Annotations on Film was a journal published by the Melbourne University Film Society to accompany their film programme, aimed at presenting films in Melbourne in the medium they were created and providing a critical reading of them for an independent, membership-based film society. Starting in 1948, the Melbourne University Film Society (MUFS) changed its name to Cinémathèque in 1984 and continues to this day in Melbourne. A written accompaniment to their programme can be seen in the form of the current-day online journal Senses of Cinema.
This scarce early journal from the Melbourne University Film Society features writings on Ingmar Bergman, Louis Malle, Marcel Camus’ Black Orpheus, Jules Dassin’s Rififi, Jack Clayton’s The Innocents, Frank Tashlin, Alain Resnais’ Hiroshima, Mon Amour, Sergei Eisenstein’s Battleship Potemkin, Orson Welles’ Citizan Kane, and more, and was published in Melbourne in 1964.
* Condition: Good (general wear from age and handling) – All care is taken to provide accurate condition details of used books, photos available on request.
- Annotations on Film (Term 1, 1964)
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Between-the-Images (Documents series)
Published for the first time in 1990—its original title is “L’Entre-images: Photo, Cinéma, Vidéo”—this volume brings together 20 illustrated essays written between 1981 and 1989 by Raymond Bellour, one of the world’s most prominent film theorists. As he writes in his foreword to this English edition, “‘Between-the-Images,’ which was innovative yesterday, is now a kind of archeological corpus. That is one of its virtues. It recalls how the landscape of the moving image was constituted and historicizes the first creative passages between film, video, and photography.”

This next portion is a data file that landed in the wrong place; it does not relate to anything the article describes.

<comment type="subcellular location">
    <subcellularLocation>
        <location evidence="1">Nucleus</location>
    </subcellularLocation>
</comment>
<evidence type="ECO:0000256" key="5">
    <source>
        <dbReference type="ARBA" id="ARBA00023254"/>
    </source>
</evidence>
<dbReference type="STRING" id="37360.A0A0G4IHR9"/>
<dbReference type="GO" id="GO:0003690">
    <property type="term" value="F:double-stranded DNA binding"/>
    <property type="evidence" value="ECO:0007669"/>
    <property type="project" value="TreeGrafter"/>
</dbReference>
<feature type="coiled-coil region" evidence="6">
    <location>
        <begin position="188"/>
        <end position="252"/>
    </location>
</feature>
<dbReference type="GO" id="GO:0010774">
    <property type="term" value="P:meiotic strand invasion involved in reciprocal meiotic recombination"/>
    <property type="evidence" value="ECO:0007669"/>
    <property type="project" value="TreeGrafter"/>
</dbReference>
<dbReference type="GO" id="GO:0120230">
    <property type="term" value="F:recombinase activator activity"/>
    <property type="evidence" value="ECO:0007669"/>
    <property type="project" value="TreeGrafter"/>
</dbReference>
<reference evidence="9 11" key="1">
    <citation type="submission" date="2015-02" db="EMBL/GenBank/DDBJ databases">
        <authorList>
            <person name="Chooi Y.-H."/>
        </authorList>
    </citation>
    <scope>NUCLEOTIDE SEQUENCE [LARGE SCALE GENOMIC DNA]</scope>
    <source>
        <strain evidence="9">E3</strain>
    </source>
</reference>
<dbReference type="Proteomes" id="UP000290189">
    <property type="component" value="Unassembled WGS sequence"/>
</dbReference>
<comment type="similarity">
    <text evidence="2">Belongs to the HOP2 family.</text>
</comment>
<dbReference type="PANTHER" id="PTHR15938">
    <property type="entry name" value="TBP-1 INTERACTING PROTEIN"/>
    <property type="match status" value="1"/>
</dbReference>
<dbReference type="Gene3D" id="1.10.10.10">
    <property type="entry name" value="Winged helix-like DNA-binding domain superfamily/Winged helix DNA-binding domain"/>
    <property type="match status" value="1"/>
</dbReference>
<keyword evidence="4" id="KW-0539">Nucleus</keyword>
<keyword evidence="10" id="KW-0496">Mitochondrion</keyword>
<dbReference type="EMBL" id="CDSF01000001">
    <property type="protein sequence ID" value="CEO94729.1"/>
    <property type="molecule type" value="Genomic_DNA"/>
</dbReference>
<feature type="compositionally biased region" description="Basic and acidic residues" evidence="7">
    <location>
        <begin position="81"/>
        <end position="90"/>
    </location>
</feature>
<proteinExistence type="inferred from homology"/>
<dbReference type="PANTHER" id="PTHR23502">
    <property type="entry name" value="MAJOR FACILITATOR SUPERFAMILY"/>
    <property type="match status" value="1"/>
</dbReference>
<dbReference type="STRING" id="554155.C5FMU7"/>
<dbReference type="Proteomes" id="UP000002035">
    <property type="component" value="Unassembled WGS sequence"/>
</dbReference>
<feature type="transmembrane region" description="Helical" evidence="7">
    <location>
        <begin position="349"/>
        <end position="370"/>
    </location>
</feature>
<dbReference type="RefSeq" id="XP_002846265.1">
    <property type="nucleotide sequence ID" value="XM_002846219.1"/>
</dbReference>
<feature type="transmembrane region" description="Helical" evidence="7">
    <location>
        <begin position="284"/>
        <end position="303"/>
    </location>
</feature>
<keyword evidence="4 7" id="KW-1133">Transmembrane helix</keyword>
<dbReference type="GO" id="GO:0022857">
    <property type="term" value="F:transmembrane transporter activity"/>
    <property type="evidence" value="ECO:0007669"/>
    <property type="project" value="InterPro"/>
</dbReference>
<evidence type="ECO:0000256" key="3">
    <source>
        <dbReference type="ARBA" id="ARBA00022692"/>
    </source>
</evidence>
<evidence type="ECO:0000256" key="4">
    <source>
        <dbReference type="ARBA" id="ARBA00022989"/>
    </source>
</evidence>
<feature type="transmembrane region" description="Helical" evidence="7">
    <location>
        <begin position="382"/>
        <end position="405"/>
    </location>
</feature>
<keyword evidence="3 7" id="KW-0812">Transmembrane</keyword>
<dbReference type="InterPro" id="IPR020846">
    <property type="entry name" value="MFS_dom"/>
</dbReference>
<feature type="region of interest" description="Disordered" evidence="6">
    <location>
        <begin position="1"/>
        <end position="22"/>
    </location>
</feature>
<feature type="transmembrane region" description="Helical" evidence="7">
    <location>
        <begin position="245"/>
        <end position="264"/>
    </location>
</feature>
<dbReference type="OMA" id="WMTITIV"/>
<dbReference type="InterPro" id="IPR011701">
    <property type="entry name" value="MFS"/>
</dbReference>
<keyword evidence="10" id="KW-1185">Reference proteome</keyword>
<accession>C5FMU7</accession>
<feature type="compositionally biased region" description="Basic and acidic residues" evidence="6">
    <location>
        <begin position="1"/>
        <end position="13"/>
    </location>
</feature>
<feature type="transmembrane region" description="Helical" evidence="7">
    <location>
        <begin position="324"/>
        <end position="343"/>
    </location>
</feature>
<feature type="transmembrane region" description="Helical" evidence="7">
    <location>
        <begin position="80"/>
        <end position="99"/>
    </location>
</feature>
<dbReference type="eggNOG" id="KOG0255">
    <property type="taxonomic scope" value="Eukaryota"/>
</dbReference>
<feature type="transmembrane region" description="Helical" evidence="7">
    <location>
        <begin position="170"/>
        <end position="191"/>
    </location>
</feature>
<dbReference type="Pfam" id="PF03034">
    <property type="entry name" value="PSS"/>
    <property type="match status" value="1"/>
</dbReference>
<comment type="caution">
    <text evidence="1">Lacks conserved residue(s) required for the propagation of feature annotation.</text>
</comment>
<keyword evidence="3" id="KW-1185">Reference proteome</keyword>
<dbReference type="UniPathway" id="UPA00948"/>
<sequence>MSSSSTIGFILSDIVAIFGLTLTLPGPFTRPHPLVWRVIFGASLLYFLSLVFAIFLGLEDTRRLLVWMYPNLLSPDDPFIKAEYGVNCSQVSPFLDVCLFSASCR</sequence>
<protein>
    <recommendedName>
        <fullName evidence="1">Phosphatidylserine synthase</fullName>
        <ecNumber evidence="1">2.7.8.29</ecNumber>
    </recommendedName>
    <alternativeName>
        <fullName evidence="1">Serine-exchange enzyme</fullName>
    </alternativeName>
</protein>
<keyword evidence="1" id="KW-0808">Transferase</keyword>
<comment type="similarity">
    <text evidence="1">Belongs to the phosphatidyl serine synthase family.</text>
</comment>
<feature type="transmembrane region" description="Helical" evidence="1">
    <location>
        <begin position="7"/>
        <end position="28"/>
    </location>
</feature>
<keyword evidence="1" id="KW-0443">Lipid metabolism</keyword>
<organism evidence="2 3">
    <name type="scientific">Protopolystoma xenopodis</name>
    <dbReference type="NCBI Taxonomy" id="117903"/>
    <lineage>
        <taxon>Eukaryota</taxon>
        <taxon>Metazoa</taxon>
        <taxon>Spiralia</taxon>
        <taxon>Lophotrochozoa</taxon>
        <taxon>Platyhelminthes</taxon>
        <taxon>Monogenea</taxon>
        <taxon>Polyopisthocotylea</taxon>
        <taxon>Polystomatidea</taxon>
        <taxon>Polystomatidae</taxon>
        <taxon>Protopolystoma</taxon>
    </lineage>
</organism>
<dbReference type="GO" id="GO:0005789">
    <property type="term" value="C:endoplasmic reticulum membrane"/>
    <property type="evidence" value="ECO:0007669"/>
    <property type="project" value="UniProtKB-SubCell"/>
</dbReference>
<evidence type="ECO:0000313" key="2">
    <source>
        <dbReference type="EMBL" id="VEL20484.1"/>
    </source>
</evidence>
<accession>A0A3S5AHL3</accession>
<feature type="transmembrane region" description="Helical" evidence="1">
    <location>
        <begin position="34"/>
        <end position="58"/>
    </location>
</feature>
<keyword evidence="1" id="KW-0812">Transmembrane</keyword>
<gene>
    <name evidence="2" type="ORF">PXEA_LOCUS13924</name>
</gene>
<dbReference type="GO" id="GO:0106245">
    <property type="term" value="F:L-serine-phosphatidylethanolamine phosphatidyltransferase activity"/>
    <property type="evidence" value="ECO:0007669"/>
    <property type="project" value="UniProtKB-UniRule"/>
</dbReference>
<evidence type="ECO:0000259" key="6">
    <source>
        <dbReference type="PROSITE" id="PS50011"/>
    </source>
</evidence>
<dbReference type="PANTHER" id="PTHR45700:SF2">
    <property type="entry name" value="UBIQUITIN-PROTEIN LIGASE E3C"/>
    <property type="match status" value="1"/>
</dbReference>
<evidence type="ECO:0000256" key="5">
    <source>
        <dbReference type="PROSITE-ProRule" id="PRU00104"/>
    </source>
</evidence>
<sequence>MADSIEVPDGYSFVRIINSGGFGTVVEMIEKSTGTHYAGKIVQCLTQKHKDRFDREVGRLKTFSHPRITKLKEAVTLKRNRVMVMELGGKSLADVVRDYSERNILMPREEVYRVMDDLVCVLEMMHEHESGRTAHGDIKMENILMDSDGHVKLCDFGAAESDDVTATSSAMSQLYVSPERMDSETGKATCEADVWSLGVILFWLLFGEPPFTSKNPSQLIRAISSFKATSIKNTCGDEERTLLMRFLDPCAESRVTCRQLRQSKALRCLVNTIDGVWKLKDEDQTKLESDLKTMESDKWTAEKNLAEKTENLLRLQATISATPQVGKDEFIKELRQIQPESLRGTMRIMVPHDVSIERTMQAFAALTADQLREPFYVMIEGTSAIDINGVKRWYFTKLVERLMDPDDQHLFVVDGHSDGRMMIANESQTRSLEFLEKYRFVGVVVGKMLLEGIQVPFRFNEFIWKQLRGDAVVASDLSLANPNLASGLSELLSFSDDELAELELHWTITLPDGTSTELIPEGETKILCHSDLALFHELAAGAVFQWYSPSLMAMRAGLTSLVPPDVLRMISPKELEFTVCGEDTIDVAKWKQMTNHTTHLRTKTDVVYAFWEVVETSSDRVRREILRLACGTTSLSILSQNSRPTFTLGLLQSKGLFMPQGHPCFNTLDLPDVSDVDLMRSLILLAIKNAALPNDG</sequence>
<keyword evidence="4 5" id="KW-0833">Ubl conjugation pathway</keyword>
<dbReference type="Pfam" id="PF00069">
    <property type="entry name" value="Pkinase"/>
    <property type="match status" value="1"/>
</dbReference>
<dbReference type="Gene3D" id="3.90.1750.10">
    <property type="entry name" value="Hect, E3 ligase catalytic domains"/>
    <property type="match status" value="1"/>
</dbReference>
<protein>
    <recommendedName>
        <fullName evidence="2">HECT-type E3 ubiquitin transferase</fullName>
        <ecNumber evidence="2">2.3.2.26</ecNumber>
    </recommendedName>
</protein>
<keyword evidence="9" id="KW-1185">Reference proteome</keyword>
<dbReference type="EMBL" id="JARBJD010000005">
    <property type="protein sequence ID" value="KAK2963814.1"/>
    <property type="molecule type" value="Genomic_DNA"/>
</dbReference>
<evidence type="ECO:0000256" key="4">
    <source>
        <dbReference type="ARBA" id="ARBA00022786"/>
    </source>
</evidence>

Considering the works and the strategies of artists and filmmakers such as Thierry Kuntzel, Jean-Luc Godard, Chris Marker, Ingmar Bergman, Michelangelo Antonioni, Gary Hill, and Bill Viola, he examines the slow but inexorable change in moving images, putting his emphasis on three major areas of transformation: between stillness and movement, inside the photographic analogy, and between language and image. At once poetical and concisely argued, accompanied by numerous film stills, Bellour’s essays such as “The Pensive Spectator,” “Video Utopia,” “The Limits of Fiction,” and “The Phantom’s Due” are an invaluable and still relevant analyses that contribute to an understanding of the issues of today’s creation.
Raymond Bellour is a French writer, film critic, and theoretician. Emeritus Research Professor at the Centre National de la Recherche Scientifique (CNRS) in Paris, he has written numerous books on film and literature, and organized several solo and group exhibitions, such as the landmark “Passages de l’image” in Centre Pompidou (1989–1990). In 1991 he founded the renowned film review “Trafic” with Serge Daney. He is also the editor of the complete works of the poet Henri Michaux.
The book is part of the Documents series, co-published with Les presses du réel and dedicated to critical writings.
- Raymond Bellour - Between-the-Images